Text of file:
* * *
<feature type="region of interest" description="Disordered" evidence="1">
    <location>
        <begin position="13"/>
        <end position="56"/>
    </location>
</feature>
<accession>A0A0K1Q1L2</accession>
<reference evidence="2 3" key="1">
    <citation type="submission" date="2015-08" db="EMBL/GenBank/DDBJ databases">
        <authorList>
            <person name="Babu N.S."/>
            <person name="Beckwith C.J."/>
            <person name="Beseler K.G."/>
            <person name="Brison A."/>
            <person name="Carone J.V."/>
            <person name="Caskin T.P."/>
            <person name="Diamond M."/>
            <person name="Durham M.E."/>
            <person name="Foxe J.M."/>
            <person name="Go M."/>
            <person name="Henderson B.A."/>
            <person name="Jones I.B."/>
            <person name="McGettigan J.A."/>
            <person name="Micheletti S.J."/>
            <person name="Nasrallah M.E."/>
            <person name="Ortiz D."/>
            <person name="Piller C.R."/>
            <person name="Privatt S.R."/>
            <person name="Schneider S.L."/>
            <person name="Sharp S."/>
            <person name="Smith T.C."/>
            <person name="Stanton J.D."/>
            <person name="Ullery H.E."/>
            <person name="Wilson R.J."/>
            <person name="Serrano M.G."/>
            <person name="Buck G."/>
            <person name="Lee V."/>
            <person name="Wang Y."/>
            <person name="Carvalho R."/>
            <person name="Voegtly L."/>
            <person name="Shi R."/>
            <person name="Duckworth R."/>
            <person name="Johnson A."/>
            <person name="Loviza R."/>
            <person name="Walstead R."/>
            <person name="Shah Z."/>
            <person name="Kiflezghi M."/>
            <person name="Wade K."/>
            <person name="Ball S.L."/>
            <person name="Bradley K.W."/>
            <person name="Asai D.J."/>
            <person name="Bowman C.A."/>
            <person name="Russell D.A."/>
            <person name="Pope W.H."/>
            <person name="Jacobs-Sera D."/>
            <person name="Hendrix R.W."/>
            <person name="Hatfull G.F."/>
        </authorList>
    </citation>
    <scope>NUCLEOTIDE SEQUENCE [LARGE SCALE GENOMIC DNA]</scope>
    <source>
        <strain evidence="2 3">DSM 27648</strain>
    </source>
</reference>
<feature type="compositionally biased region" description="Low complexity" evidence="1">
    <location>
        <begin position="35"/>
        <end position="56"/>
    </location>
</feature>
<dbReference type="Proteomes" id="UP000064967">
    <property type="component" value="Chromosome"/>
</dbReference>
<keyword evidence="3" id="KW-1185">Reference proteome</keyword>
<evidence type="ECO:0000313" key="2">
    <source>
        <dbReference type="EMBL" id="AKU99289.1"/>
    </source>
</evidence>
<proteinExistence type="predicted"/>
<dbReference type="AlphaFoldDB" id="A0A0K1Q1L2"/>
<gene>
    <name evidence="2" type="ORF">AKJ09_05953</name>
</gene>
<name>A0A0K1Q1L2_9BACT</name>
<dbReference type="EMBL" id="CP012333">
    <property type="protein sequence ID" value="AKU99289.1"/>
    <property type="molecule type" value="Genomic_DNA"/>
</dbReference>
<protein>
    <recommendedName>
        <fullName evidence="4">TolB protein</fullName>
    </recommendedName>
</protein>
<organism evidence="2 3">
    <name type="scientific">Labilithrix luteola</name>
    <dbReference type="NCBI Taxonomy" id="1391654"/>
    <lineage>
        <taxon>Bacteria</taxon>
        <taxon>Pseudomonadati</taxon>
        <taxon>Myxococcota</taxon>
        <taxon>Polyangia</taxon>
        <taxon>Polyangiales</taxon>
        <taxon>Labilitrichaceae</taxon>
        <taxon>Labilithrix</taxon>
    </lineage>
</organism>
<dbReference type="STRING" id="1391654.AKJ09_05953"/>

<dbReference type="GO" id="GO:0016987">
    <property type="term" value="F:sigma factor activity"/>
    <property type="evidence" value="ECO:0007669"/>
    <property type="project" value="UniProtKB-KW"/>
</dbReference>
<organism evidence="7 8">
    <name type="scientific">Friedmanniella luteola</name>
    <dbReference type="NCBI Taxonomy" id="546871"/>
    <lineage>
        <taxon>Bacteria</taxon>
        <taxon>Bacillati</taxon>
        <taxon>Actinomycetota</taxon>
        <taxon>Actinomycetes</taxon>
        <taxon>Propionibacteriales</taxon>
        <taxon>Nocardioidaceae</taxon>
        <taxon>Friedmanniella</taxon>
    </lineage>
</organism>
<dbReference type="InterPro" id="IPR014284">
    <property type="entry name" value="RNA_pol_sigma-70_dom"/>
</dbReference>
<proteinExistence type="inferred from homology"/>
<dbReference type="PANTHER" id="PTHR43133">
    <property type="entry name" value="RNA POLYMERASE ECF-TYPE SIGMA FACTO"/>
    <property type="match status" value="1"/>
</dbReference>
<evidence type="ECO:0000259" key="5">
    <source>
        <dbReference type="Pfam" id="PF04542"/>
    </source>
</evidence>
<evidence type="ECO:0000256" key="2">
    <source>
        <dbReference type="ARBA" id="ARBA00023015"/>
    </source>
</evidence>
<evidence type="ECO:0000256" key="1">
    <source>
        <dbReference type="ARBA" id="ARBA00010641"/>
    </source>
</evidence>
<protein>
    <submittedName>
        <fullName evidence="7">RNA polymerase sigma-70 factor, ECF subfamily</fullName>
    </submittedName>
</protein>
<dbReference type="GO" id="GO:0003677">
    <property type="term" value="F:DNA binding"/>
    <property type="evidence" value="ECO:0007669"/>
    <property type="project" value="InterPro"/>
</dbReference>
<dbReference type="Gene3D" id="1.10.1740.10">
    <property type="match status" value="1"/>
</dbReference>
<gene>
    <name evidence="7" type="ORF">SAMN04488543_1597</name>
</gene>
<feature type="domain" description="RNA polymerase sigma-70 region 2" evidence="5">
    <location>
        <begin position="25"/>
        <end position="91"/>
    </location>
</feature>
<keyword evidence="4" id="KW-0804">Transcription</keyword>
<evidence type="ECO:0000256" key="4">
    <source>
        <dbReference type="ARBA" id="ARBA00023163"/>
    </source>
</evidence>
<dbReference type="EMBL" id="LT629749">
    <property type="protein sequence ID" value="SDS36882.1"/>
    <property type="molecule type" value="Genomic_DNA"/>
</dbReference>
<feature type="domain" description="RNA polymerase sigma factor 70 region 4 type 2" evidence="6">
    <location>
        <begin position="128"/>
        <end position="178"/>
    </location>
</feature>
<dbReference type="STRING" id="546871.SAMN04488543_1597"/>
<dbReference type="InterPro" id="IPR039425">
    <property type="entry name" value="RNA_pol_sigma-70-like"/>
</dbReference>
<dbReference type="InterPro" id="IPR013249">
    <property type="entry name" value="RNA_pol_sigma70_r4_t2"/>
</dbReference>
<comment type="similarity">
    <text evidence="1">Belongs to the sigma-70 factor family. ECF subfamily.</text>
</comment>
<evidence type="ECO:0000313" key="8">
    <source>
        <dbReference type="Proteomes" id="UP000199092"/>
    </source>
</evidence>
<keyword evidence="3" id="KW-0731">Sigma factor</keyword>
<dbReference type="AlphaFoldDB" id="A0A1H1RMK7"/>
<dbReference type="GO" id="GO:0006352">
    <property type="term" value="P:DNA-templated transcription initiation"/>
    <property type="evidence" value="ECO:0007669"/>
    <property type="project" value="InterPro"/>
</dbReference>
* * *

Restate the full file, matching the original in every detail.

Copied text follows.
<feature type="region of interest" description="Disordered" evidence="1">
    <location>
        <begin position="13"/>
        <end position="56"/>
    </location>
</feature>
<accession>A0A0K1Q1L2</accession>
<reference evidence="2 3" key="1">
    <citation type="submission" date="2015-08" db="EMBL/GenBank/DDBJ databases">
        <authorList>
            <person name="Babu N.S."/>
            <person name="Beckwith C.J."/>
            <person name="Beseler K.G."/>
            <person name="Brison A."/>
            <person name="Carone J.V."/>
            <person name="Caskin T.P."/>
            <person name="Diamond M."/>
            <person name="Durham M.E."/>
            <person name="Foxe J.M."/>
            <person name="Go M."/>
            <person name="Henderson B.A."/>
            <person name="Jones I.B."/>
            <person name="McGettigan J.A."/>
            <person name="Micheletti S.J."/>
            <person name="Nasrallah M.E."/>
            <person name="Ortiz D."/>
            <person name="Piller C.R."/>
            <person name="Privatt S.R."/>
            <person name="Schneider S.L."/>
            <person name="Sharp S."/>
            <person name="Smith T.C."/>
            <person name="Stanton J.D."/>
            <person name="Ullery H.E."/>
            <person name="Wilson R.J."/>
            <person name="Serrano M.G."/>
            <person name="Buck G."/>
            <person name="Lee V."/>
            <person name="Wang Y."/>
            <person name="Carvalho R."/>
            <person name="Voegtly L."/>
            <person name="Shi R."/>
            <person name="Duckworth R."/>
            <person name="Johnson A."/>
            <person name="Loviza R."/>
            <person name="Walstead R."/>
            <person name="Shah Z."/>
            <person name="Kiflezghi M."/>
            <person name="Wade K."/>
            <person name="Ball S.L."/>
            <person name="Bradley K.W."/>
            <person name="Asai D.J."/>
            <person name="Bowman C.A."/>
            <person name="Russell D.A."/>
            <person name="Pope W.H."/>
            <person name="Jacobs-Sera D."/>
            <person name="Hendrix R.W."/>
            <person name="Hatfull G.F."/>
        </authorList>
    </citation>
    <scope>NUCLEOTIDE SEQUENCE [LARGE SCALE GENOMIC DNA]</scope>
    <source>
        <strain evidence="2 3">DSM 27648</strain>
    </source>
</reference>
<feature type="compositionally biased region" description="Low complexity" evidence="1">
    <location>
        <begin position="35"/>
        <end position="56"/>
    </location>
</feature>
<dbReference type="Proteomes" id="UP000064967">
    <property type="component" value="Chromosome"/>
</dbReference>
<keyword evidence="3" id="KW-1185">Reference proteome</keyword>
<evidence type="ECO:0000313" key="2">
    <source>
        <dbReference type="EMBL" id="AKU99289.1"/>
    </source>
</evidence>
<proteinExistence type="predicted"/>
<dbReference type="AlphaFoldDB" id="A0A0K1Q1L2"/>
<gene>
    <name evidence="2" type="ORF">AKJ09_05953</name>
</gene>
<name>A0A0K1Q1L2_9BACT</name>
<dbReference type="EMBL" id="CP012333">
    <property type="protein sequence ID" value="AKU99289.1"/>
    <property type="molecule type" value="Genomic_DNA"/>
</dbReference>
<protein>
    <recommendedName>
        <fullName evidence="4">TolB protein</fullName>
    </recommendedName>
</protein>
<organism evidence="2 3">
    <name type="scientific">Labilithrix luteola</name>
    <dbReference type="NCBI Taxonomy" id="1391654"/>
    <lineage>
        <taxon>Bacteria</taxon>
        <taxon>Pseudomonadati</taxon>
        <taxon>Myxococcota</taxon>
        <taxon>Polyangia</taxon>
        <taxon>Polyangiales</taxon>
        <taxon>Labilitrichaceae</taxon>
        <taxon>Labilithrix</taxon>
    </lineage>
</organism>
<dbReference type="STRING" id="1391654.AKJ09_05953"/>

<dbReference type="GO" id="GO:0016987">
    <property type="term" value="F:sigma factor activity"/>
    <property type="evidence" value="ECO:0007669"/>
    <property type="project" value="UniProtKB-KW"/>
</dbReference>
<organism evidence="7 8">
    <name type="scientific">Friedmanniella luteola</name>
    <dbReference type="NCBI Taxonomy" id="546871"/>
    <lineage>
        <taxon>Bacteria</taxon>
        <taxon>Bacillati</taxon>
        <taxon>Actinomycetota</taxon>
        <taxon>Actinomycetes</taxon>
        <taxon>Propionibacteriales</taxon>
        <taxon>Nocardioidaceae</taxon>
        <taxon>Friedmanniella</taxon>
    </lineage>
</organism>
<dbReference type="InterPro" id="IPR014284">
    <property type="entry name" value="RNA_pol_sigma-70_dom"/>
</dbReference>
<proteinExistence type="inferred from homology"/>
<dbReference type="PANTHER" id="PTHR43133">
    <property type="entry name" value="RNA POLYMERASE ECF-TYPE SIGMA FACTO"/>
    <property type="match status" value="1"/>
</dbReference>
<evidence type="ECO:0000259" key="5">
    <source>
        <dbReference type="Pfam" id="PF04542"/>
    </source>
</evidence>
<evidence type="ECO:0000256" key="2">
    <source>
        <dbReference type="ARBA" id="ARBA00023015"/>
    </source>
</evidence>
<evidence type="ECO:0000256" key="1">
    <source>
        <dbReference type="ARBA" id="ARBA00010641"/>
    </source>
</evidence>
<protein>
    <submittedName>
        <fullName evidence="7">RNA polymerase sigma-70 factor, ECF subfamily</fullName>
    </submittedName>
</protein>
<dbReference type="GO" id="GO:0003677">
    <property type="term" value="F:DNA binding"/>
    <property type="evidence" value="ECO:0007669"/>
    <property type="project" value="InterPro"/>
</dbReference>
<dbReference type="Gene3D" id="1.10.1740.10">
    <property type="match status" value="1"/>
</dbReference>
<gene>
    <name evidence="7" type="ORF">SAMN04488543_1597</name>
</gene>
<feature type="domain" description="RNA polymerase sigma-70 region 2" evidence="5">
    <location>
        <begin position="25"/>
        <end position="91"/>
    </location>
</feature>
<keyword evidence="4" id="KW-0804">Transcription</keyword>
<evidence type="ECO:0000256" key="4">
    <source>
        <dbReference type="ARBA" id="ARBA00023163"/>
    </source>
</evidence>
<dbReference type="EMBL" id="LT629749">
    <property type="protein sequence ID" value="SDS36882.1"/>
    <property type="molecule type" value="Genomic_DNA"/>
</dbReference>
<feature type="domain" description="RNA polymerase sigma factor 70 region 4 type 2" evidence="6">
    <location>
        <begin position="128"/>
        <end position="178"/>
    </location>
</feature>
<dbReference type="STRING" id="546871.SAMN04488543_1597"/>
<dbReference type="InterPro" id="IPR039425">
    <property type="entry name" value="RNA_pol_sigma-70-like"/>
</dbReference>
<dbReference type="InterPro" id="IPR013249">
    <property type="entry name" value="RNA_pol_sigma70_r4_t2"/>
</dbReference>
<comment type="similarity">
    <text evidence="1">Belongs to the sigma-70 factor family. ECF subfamily.</text>
</comment>
<evidence type="ECO:0000313" key="8">
    <source>
        <dbReference type="Proteomes" id="UP000199092"/>
    </source>
</evidence>
<keyword evidence="3" id="KW-0731">Sigma factor</keyword>
<dbReference type="AlphaFoldDB" id="A0A1H1RMK7"/>
<dbReference type="GO" id="GO:0006352">
    <property type="term" value="P:DNA-templated transcription initiation"/>
    <property type="evidence" value="ECO:0007669"/>
    <property type="project" value="InterPro"/>
</dbReference>